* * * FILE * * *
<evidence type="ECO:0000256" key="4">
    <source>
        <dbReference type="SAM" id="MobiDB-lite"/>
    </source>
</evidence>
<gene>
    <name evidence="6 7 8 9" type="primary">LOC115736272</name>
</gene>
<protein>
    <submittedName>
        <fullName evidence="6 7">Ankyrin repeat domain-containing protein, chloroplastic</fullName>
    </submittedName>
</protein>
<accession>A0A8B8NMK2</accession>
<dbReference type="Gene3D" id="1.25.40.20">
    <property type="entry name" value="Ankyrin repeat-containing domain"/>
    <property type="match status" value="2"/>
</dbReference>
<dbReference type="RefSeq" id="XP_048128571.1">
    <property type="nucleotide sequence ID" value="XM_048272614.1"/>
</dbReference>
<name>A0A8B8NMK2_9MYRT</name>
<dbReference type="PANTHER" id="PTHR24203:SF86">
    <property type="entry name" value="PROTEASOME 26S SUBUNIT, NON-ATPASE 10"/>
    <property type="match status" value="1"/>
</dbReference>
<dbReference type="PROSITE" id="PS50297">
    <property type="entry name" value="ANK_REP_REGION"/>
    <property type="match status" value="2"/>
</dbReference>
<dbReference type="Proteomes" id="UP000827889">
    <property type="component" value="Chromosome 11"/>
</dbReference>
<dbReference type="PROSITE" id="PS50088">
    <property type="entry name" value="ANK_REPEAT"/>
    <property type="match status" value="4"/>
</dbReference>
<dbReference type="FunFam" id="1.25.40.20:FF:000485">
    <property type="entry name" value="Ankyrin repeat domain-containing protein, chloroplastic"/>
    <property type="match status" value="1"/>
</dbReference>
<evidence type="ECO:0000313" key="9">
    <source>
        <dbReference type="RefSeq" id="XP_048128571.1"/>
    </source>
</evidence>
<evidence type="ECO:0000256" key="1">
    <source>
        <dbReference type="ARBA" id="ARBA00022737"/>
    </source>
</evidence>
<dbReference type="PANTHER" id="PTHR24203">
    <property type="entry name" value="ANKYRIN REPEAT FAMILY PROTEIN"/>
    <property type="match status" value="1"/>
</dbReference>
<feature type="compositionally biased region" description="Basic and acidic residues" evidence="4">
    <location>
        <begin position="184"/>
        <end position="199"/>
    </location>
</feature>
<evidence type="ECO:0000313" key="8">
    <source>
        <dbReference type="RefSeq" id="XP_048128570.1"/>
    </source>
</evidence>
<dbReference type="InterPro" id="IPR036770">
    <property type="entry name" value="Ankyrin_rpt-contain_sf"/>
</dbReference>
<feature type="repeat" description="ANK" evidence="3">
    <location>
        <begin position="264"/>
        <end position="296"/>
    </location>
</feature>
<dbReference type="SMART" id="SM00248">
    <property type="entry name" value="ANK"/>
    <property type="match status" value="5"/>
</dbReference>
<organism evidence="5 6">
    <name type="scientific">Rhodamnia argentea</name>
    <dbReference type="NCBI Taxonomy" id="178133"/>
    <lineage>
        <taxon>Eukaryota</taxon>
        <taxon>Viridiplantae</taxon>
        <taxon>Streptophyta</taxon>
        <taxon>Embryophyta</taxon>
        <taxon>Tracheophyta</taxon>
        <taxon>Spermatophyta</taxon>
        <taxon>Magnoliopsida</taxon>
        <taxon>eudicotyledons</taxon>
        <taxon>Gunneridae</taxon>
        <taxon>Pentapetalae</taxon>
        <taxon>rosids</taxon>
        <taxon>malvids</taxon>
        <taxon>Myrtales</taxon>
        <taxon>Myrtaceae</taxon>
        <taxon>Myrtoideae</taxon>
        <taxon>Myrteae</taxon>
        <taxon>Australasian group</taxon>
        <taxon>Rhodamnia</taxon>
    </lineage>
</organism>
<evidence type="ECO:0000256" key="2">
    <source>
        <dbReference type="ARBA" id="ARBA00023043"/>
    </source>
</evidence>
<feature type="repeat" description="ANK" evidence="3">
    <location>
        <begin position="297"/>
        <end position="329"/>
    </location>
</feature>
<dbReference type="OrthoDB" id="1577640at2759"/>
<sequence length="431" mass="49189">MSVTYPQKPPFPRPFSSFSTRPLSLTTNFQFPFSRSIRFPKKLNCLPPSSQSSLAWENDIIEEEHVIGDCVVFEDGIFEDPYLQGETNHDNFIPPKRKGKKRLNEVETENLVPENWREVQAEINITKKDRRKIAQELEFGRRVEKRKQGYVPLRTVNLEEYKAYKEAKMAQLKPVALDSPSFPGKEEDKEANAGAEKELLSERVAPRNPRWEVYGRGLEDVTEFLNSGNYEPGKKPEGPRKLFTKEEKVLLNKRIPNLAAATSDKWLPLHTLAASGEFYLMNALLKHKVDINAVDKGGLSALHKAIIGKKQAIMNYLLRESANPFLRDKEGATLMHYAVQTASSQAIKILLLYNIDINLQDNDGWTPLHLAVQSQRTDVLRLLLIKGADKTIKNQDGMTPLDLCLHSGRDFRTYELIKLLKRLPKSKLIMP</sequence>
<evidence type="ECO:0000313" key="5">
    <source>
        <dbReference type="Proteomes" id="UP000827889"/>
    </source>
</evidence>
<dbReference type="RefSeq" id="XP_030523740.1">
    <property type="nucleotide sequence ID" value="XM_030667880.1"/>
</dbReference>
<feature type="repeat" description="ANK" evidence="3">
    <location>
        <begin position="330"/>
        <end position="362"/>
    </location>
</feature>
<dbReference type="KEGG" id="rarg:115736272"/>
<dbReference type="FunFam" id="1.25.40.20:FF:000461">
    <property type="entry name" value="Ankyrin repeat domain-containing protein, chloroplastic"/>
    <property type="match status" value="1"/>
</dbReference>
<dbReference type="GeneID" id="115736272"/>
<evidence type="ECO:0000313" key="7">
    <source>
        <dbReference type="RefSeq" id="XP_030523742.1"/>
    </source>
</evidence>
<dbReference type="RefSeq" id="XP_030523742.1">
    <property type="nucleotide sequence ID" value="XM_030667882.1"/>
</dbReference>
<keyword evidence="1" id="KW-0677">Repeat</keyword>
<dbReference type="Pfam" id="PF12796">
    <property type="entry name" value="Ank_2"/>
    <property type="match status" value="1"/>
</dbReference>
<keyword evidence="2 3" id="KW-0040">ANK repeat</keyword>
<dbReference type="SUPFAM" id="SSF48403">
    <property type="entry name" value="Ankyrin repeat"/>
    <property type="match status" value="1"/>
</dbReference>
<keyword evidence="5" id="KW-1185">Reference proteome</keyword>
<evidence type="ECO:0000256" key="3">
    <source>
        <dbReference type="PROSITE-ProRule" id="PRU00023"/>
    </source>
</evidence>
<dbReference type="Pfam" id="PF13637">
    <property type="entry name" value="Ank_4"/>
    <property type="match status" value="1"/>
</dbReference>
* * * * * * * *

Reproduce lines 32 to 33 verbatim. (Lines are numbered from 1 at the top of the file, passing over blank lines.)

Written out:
    <property type="component" value="Chromosome 11"/>
</dbReference>